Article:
determining the transmission mode and guard interval length by the first, second, third, seventh, eighth and ninth correlation powers, the maximum of the fourth, fifth and sixth correlation powers, and the maximum of the tenth, eleventh and twelfth correlation powers.
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1, I2, I3, I4, I5, I6, I7 and I8, and the transmission mode and guard interval length is determined by the steps of:
(a) sorting the indicators I
1, I2, I3 and I4, and deriving a result {S1, S2, S3, S4};(b) Implementing the procedure:
wherein α and β we predetermined values and are both larger than 1, RTgS
1 is 1/32, 1/16, ⅛ and ¼ if S1 is I1, I2, I3 and I4 respectively, and RTgS4 is 1/32, 1/16, ⅛ and ¼ if S4 is I1, I2, I3 and I4 respectively;(c) sorting the indicators I
5, I6, I7 and I8, and deriving a result {S5, S6, S7, S8};(d) Implementing the procedure:
wherein α and β are predetermined values and are both larger than 1, RTgS
5 is 1/32, 1/16, ⅛ and ¼ if S8 is I5, I6, I7 and I8 respectively, and RTgS8 is 1/32, 1/16, ⅛ and ¼ if S8 is I5, I6, I7 and I8 respectively; and(e) implementing the procedure:
wherein Tu_Flag is the transmission mode, the product of RTg_Flag and Tu_Flag is the guard interval length and MD_Flag indicates the success or failure of the mode detection.
13. An OFDM receiver comprising:
a front end receiving and converting the RF QFDM signal into an IF OFDM signal;
an A/D converter converting the IF OFDM signal into a digital OFDM signal;
a mode detector detecting a transmission mode and guard interval length of the digital OFDM signal by the steps of:
down-sampling the original sample sequence by first, second, third and fourth factors to generate a first, second, third and fourth down-sampled sequence;
delaying the original sample sequence by a first and second number of samples, and down-sampling the delayed sample sequences by the third factor to generate a fifth and sixth down-sampled sequence;
applying a first, second and third correlation function to the first, second and fourth down-sampled sequence, and a fourth correlation function to the third, fifth and sixth down-sampled sequence, to derive first, second, third, fourth, fifth and sixth correlation powers respectively;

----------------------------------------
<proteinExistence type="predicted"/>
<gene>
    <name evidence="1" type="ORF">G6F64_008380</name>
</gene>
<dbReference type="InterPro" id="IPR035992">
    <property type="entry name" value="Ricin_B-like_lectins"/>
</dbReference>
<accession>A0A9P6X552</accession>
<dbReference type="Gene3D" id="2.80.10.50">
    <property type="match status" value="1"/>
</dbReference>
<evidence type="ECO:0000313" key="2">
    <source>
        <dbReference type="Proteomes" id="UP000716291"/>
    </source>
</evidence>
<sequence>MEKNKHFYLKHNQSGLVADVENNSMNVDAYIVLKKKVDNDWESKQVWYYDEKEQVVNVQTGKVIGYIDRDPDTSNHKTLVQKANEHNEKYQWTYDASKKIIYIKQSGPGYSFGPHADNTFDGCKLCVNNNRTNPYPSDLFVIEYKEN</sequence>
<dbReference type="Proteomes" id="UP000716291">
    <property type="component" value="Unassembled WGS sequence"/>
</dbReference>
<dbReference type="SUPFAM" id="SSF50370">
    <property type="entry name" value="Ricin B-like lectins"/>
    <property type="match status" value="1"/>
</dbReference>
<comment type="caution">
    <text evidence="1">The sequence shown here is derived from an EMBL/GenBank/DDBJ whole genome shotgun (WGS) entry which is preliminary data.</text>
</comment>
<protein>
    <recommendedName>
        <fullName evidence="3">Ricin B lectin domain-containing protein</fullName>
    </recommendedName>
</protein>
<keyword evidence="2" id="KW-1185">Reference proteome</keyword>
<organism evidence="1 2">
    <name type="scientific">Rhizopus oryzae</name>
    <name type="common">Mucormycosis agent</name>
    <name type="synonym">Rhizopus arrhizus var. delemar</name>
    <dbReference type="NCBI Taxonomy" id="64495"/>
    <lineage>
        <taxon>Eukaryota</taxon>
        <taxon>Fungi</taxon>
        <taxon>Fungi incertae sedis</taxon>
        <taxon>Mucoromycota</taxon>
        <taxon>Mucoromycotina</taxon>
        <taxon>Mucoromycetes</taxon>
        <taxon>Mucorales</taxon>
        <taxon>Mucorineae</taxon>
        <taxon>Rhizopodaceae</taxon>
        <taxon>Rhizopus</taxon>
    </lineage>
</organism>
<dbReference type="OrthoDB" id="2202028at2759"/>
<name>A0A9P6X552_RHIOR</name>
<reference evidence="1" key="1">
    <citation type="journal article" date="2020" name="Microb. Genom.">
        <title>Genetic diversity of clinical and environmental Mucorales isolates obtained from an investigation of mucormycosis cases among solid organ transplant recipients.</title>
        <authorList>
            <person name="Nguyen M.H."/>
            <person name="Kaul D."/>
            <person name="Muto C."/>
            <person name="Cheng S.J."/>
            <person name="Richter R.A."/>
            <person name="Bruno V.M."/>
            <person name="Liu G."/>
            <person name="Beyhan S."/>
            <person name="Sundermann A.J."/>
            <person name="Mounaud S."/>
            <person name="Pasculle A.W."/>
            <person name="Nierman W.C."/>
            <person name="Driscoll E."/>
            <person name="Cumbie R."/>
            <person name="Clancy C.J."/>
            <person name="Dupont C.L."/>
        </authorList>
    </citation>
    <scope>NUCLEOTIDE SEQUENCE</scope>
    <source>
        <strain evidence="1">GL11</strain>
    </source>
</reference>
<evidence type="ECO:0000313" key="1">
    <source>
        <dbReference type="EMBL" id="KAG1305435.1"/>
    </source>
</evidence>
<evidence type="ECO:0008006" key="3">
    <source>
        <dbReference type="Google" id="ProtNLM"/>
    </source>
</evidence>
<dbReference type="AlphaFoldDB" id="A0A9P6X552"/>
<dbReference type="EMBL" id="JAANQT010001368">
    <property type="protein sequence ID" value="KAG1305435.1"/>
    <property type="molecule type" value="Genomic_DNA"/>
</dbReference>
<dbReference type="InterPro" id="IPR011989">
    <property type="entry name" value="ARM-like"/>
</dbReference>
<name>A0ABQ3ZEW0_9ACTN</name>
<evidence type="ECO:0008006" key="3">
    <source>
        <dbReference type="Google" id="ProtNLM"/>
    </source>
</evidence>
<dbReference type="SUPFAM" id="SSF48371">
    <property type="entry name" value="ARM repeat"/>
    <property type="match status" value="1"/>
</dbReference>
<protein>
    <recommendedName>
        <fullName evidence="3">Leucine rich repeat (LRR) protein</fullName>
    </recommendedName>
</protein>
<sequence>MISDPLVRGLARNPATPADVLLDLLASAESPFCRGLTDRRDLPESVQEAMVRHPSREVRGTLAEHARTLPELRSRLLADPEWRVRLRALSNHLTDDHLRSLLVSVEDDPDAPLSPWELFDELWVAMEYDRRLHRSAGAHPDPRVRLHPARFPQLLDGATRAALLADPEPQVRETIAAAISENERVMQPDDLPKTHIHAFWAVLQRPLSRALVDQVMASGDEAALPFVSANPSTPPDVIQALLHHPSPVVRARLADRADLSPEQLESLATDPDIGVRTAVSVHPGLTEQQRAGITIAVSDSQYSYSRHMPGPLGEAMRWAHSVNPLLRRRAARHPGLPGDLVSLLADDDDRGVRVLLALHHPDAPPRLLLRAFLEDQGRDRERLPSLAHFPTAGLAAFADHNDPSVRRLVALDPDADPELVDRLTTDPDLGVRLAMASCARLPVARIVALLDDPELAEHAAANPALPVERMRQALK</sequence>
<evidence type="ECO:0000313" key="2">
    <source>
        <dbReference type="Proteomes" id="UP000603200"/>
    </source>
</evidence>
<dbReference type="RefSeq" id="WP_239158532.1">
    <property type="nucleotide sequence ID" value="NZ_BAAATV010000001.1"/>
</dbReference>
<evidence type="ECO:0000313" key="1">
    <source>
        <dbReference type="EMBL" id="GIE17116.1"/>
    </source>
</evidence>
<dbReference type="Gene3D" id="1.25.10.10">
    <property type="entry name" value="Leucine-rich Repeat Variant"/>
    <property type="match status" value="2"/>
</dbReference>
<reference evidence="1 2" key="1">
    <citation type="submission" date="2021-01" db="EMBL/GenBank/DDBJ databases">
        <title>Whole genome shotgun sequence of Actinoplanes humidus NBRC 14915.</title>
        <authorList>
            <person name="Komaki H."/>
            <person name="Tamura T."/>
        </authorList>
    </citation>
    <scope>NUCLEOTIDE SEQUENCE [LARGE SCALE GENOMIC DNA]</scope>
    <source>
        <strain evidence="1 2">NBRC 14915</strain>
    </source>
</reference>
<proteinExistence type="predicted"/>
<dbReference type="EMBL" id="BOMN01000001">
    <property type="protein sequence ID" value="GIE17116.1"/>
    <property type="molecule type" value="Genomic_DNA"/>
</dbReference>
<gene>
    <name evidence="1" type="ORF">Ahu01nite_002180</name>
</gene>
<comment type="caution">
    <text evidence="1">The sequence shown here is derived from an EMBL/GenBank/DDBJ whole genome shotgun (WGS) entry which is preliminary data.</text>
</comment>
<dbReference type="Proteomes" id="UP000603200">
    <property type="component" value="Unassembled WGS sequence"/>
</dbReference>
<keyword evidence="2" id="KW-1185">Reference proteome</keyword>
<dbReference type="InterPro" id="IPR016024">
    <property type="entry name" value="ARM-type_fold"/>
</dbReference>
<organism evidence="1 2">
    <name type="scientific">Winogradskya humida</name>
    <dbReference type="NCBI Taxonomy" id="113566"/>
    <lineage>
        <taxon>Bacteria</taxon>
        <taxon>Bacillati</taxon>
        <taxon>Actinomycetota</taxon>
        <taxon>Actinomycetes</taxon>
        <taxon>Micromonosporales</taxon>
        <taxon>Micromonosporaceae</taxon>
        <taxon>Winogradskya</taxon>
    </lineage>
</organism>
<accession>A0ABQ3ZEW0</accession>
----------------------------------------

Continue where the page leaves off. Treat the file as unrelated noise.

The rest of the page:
down-sampling the original sample sequence by a fifth, sixth, seventh and eighth factor to generate a seventh, eighth, ninth and tenth down-sampled sequence;
delaying the original sample sequence by a third and fourth number of samples, and down-sampling the delayed sample sequences by the seventh factor to generate an eleventh and twelfth down-sampled sequence;
applying the first, second and third correlation function to the seventh, eighth and ninth down-sampled sequence, and the fourth correlation function to the tenth, eleventh and twelfth down-sampled sequence, to derive seventh, eighth, ninth, tenth, eleventh and twelfth correlation powers respectively; and
determining the transmission mode and guard interval length by the first second, third, seventh, eighth and ninth correlation powers, the maximum of the fourth, fifth and sixth correlation powers, and the maximum of the tenth, eleventh and twelfth correlation powers;
frequency and time domain digital processors implementing digital processing of the OFDM signal in time domain and frequency domain; and
a channel decoder and de-interleaver implementing channel decoding and de-interleaving of the OFDM signal.
14. The OFDM receiver as claimed in
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1, I2, I3, I4, I5, I6, I7 and I8, and the transmission mode and guard interval length is determined by the steps of:
(a) sorting the indicators I
1, I2, I3 and I4, and deriving a result {S1, S2, S3, S4};(b) Implementing the procedure:
wherein α and β are predetermined values and are both larger than 1, RTgS
1 is 1/32, 1/16, ⅛ and ¼ if S1 is I1, I2, I3 and I4 respectively, and RTgS4 is 1/32, 1/16, ⅛ and ¼ if S4 is I1, I2, I3 and I4 respectively;(c) sorting the indicators I
5, I6, I7 and I8, and deriving a result {S5, S6, S7, S8};(d) Implementing the procedure:
wherein α and β are predetermined values and are both larger than 1, RTgS
5 is 1/32, 1/16, ⅛ and ¼ if S5 is I5, I6, I7 and I8 respectively, and RTgS8 is 1/32, 1/16, ⅛ and ¼ if S8 is I5, I6, I7 and I8 respectively; and(e) implementing the procedure:
wherein Tu_Flag is the transmission mode, the product of RTg_Flag and Tu_Flag is the guard interval length and MD_Flag indicates the success or failure of the mode detection.
19. A mode detector detecting a transmission mode and guard interval length of the digital OFDM signal by the steps of:
down-sampling the original sample sequence by first, second, third and fourth factors to generate a first, second, third and fourth down-sampled sequence;
applying a first, second and third correlation function to the first, second and fourth down-sampled sequence, and a fourth correlation function to the third, fifth and sixth down-sampled sequence, to derive first, second, third, fourth, fifth and sixth correlation powers respectively;